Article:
The integration of my everyday self and my author self is one of the coolest things to happen this year. It developed organically, naturally. This does not mean that my fiction is autobiographical, or that I’m confusing fiction with reality, but that I’m writing from my own authentic point of view, whether it’s fiction or creative nonfiction.
It wasn’t easy (at least for me) to do this right off the bat, especially for the fiction. If you’ve ever tried to write a novel, you might have experienced that weird combination of fear, discovery, potential, and confusion as you try to figure out what you’re writing about, how it should be written, and how to sustain the voice and the sensibility long enough to make it read like a single work. Quite a few writers have talked about their writer/author “persona,” as if it is something they can don like a pair of pantyhose–something that conforms to their shape, but is not really them.
Having that kind of separation is good in some ways, but a real disconnect in others. I know there’s quite a few differences between the first and second Charlotte mysteries, and there’s differences in the third, as well. I started out thinking that I would write fun, whimsical cozies, then quickly realized that fun and whimsical does not come naturally to me. With enough work and feedback, I could probably churn out one such book–but repeating it for several books would be a living hell. My estimation of authors of fun, whimsical, and especially comic cozies skyrocketed.
So I took my efforts in the direction of “cozy with an edge.” I wasn’t compelled to write with a lot of profanity or graphic violence and sex, nor did I want to create a cold, hard, bleak world. The warmth of much women’s fiction also seemed natural, especially after several years of writing the Minimalist Woman blog. I then described my work as “women’s fiction in a traditional mystery.”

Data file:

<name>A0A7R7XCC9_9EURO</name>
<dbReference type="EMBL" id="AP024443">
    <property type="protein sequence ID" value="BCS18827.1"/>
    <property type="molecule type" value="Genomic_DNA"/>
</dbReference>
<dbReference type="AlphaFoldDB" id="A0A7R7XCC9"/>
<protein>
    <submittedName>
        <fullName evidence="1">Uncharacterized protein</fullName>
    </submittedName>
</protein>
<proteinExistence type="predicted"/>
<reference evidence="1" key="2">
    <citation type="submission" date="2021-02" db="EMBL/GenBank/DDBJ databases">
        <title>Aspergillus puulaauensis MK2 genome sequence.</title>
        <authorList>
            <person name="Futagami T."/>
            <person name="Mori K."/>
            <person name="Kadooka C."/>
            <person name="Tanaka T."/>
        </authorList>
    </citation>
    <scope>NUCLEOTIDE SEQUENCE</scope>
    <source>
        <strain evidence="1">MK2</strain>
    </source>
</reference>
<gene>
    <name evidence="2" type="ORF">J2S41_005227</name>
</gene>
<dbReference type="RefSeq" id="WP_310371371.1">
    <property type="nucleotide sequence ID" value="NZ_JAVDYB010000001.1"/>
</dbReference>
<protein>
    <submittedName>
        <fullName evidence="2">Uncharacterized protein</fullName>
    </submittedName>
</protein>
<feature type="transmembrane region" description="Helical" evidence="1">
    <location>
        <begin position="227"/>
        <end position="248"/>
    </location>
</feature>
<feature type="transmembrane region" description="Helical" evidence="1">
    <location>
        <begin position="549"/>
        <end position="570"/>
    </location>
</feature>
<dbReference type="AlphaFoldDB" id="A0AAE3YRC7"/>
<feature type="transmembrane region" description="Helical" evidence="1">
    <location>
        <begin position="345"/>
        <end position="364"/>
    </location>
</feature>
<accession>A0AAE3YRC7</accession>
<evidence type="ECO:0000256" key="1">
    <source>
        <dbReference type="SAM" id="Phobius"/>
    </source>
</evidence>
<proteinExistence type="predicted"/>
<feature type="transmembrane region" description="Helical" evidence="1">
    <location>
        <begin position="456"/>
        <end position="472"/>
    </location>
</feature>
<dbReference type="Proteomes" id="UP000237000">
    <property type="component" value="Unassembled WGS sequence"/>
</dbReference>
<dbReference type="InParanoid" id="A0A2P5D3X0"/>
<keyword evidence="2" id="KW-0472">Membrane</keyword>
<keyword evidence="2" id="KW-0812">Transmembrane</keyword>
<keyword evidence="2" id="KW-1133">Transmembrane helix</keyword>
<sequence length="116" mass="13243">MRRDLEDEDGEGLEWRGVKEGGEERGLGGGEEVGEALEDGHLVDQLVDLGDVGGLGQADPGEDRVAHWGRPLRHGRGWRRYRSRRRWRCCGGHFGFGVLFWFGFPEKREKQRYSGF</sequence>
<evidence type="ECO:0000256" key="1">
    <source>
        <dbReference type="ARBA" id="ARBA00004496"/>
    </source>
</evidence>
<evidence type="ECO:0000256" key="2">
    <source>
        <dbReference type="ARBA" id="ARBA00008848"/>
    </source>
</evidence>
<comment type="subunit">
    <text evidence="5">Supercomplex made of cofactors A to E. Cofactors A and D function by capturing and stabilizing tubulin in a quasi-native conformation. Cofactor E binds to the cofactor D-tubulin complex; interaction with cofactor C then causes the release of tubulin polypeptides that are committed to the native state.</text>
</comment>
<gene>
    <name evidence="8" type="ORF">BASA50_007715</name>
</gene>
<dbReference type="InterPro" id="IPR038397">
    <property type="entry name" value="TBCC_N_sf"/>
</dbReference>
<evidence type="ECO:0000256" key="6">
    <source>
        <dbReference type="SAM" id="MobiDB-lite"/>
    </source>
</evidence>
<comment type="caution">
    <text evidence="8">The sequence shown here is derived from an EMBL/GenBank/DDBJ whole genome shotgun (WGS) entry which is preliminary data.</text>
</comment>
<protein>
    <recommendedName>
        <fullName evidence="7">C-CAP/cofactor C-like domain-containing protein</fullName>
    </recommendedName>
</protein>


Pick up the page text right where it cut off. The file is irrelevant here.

While writing the third mystery, however, it became increasingly clear that I was writing a traditional mystery without any particular qualifiers–and that was probably how I was going to continue. Charlotte’s family history came to light, and the other main characters, along with the town of Elm Grove, took on more depth, as well. Sussing out history and motivation is what she’s good at, and why she’s often working with Detective Barnes, and likely to cover a broad range of crimes.
Charlotte’s methodology is not unlike what I used in many of the posts at the Minimalist Woman blog: observation, analysis, and conclusion. It’s a sort of philosophical approach, relating the larger world to personal experience, and personal experience back to the larger world.
And that is how a lot of things fell into place for me as the author.
I now know it’s time to market to a more general mystery-reading audience, and that means a different set of covers and other graphics, different book descriptions, author photo, etc. It also means that I am a lot more comfortable talking and writing about my work, both in person and on social media, since I feel a lot clearer about what I am writing and why. I’m no longer juggling the fiction and the nonfiction, and am consolidating my blogging efforts here, writing the same sort of human-experience posts that I wrote at the Minimalist Woman.
Being the author of these books and this blog isn’t a role, or a persona I hide behind, it really is me and what I do. Well, okay, in real life I cuss a lot more. 😉